You’ve probably heard the benefits of an environmentally friendly home—how it can reduce your carbon footprint, protect the environment, and save you money in the long term. The question many people ask is how to make it happen. With so many factors at play, where do you focus your energy? How can you make sure your home renovation brings you closer to sustainability? Here are seven tips to help you get the most out of a green home remodel.
1. Think Small – Large additions mean adding and removing large amounts of material, which is both expensive and bad for the environment. It may also be unnecessary: most people spend 90% of their time in only a few rooms of their house. Focus on making the space you already have more efficient and flexible.
2. Work with the Elements – Hire an architect to examine the microclimate of your property. How does water drain and collect? Where is the sun strongest? Are there trees? Is it windy? Use this information in your building strategy. There are also some classic and sensical measures: A west-facing porch can protect against the summer heat, screened openings capture breeze and improve airflow, higher-set windows bring in more light, and a layered vestibule limits cold air entering the main house during winter. Work with the natural factors around you and save on gas and electricity.
3. Choose Quality – It’s tempting to go for the cheaper cabinets from the big box store, but it could be hurting you and the environment in the long run. Instead, try to buy things that cost more up front, but last longer. This reduces the amount of disposable items being built and thrown away, and also reduces your carbon footprint. For example, if you order cabinets from a custom builder in your area, they won’t need to travel far. Cheaper cabinets from bigger manufacturers are often shipped from overseas, don’t fit as well, and have to be replaced sooner. It’s a better investment in the long run to buy quality.
4. Hire Local – This follows from above. Local people building things from local materials is almost always greener, and it feels good to support craftspeople who are working hard at what they do in your own community. A sustainable local economy is one of the building blocks of a greener world.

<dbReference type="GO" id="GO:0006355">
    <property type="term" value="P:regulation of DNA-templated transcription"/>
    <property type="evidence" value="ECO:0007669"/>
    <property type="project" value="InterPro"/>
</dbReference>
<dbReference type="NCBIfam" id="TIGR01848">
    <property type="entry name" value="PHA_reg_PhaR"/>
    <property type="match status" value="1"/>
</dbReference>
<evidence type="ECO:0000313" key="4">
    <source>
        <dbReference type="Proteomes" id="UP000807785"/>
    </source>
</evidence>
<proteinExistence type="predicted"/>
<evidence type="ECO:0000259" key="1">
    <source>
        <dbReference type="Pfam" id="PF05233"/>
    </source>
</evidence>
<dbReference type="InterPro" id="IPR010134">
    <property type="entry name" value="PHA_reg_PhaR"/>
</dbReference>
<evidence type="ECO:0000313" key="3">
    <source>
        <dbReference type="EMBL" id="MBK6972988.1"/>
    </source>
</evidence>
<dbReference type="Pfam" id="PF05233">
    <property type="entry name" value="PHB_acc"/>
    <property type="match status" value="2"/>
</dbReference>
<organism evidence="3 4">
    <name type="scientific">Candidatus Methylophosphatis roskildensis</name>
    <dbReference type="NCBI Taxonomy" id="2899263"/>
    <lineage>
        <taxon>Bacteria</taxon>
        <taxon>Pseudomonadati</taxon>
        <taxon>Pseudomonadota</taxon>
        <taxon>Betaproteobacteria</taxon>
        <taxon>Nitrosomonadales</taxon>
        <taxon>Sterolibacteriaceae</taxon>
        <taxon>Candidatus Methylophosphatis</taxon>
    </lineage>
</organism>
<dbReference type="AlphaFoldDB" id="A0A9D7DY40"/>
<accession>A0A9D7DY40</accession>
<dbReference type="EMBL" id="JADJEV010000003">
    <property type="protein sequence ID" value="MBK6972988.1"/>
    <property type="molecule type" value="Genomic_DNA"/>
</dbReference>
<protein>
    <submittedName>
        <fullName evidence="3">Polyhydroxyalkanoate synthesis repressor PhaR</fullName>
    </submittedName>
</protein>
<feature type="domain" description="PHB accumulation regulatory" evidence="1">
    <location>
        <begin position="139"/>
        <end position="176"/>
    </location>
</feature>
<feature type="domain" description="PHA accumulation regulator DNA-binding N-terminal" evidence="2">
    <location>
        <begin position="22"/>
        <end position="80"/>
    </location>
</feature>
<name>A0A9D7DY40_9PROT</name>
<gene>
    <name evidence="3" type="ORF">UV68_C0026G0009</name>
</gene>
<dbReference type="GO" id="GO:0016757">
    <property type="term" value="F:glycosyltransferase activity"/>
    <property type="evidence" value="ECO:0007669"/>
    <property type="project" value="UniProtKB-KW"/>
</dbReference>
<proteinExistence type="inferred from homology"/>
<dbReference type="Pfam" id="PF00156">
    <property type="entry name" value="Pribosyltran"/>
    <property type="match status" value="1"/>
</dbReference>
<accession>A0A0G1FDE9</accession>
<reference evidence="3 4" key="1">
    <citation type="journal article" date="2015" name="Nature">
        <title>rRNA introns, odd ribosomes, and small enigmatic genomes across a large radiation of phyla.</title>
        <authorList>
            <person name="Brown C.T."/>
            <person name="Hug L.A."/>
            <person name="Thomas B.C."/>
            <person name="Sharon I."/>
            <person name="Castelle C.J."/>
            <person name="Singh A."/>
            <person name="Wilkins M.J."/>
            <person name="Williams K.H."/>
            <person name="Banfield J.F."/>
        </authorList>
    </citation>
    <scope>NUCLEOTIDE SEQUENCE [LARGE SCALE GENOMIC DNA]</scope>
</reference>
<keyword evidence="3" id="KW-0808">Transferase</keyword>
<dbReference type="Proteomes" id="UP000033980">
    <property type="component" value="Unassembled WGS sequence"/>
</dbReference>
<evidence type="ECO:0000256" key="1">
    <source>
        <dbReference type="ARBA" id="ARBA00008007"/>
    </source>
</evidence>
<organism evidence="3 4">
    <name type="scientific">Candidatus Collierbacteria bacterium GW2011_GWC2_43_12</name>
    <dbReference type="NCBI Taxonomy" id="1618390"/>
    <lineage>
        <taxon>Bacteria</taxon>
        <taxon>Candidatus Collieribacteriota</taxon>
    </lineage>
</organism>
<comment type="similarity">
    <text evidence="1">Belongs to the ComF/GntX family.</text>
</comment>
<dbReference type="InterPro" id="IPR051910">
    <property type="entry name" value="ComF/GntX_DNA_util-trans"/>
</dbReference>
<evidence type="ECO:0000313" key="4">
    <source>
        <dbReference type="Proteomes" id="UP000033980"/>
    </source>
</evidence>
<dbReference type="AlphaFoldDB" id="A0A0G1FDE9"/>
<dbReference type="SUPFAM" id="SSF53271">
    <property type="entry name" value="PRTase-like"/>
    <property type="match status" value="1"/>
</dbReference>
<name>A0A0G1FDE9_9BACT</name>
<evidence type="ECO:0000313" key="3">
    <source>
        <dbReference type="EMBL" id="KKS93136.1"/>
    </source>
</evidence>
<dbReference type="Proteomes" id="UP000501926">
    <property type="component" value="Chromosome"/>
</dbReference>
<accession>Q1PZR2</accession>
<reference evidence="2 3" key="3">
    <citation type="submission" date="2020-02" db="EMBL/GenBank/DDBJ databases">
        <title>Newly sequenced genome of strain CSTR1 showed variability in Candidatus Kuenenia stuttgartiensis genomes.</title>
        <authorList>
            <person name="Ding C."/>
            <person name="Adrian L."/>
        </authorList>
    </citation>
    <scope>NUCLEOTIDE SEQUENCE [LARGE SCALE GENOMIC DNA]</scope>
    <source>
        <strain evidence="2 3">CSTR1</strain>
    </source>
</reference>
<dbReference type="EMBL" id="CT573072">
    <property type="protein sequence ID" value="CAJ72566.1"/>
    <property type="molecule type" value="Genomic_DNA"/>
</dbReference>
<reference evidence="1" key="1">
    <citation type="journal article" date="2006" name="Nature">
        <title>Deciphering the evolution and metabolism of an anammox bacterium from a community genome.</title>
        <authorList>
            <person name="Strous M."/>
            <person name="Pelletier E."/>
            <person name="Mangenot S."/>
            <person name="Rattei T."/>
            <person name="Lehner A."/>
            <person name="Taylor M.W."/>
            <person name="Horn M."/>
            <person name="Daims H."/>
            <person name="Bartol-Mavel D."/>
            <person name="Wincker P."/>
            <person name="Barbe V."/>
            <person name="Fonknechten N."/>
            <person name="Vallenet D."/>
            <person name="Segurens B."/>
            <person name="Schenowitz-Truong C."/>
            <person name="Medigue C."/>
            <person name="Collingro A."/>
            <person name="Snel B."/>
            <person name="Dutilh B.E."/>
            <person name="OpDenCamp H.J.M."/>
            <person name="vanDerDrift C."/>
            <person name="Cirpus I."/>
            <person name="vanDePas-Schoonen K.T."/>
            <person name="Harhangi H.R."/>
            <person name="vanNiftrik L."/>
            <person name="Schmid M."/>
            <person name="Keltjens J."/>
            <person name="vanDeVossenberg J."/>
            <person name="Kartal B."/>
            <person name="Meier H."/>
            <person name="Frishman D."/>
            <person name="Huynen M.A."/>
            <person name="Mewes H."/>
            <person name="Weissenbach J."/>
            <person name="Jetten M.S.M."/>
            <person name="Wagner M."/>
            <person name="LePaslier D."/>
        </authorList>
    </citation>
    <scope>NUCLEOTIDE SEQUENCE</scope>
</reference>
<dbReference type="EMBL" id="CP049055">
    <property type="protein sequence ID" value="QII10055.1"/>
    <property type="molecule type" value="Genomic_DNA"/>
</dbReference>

5. Be Smart About Water – Think both about how you use water, and how it functions on your property. Invest in cisterns and rain water harvesting systems. Include a bioswale in your landscaping to help clean and redirect runoff. Indoors, use low or dual flush toilets, and consider a hot water recirculation loop that heats up water quicker to reduce how much energy you spend heating your water.
6. Harness the Sun’s Energy – Even in a cloudier climate, solar panels make sense. They can be placed easily on a roof or in an open part of your yard. Solar rebates, tax credits, and incentives can help offset the cost of installation, and in the long run you will save bundles on energy.
7. Pick Sustainable Materials – This is a popular starting point when pursuing a green renovation, and it’s a good one. Investing in locally sourced, non-toxic, non-allergenic materials is easier than you might think, and is possible at every price point. Research what products are out there and consult with your architect. The more you know, the greener you can be.
All in all, decisions that reduce your carbon footprint, waste less material, and make your home more efficient will always pay off in the long run. Building green is easier than it looks. Follow these steps, and you’ll be on your way to a home with a lasting, positive environmental impact.
Emerick Architects’ Northwood project is certified LEED Gold, and the first residence in Portland to receive this status. Read more about Northwood here.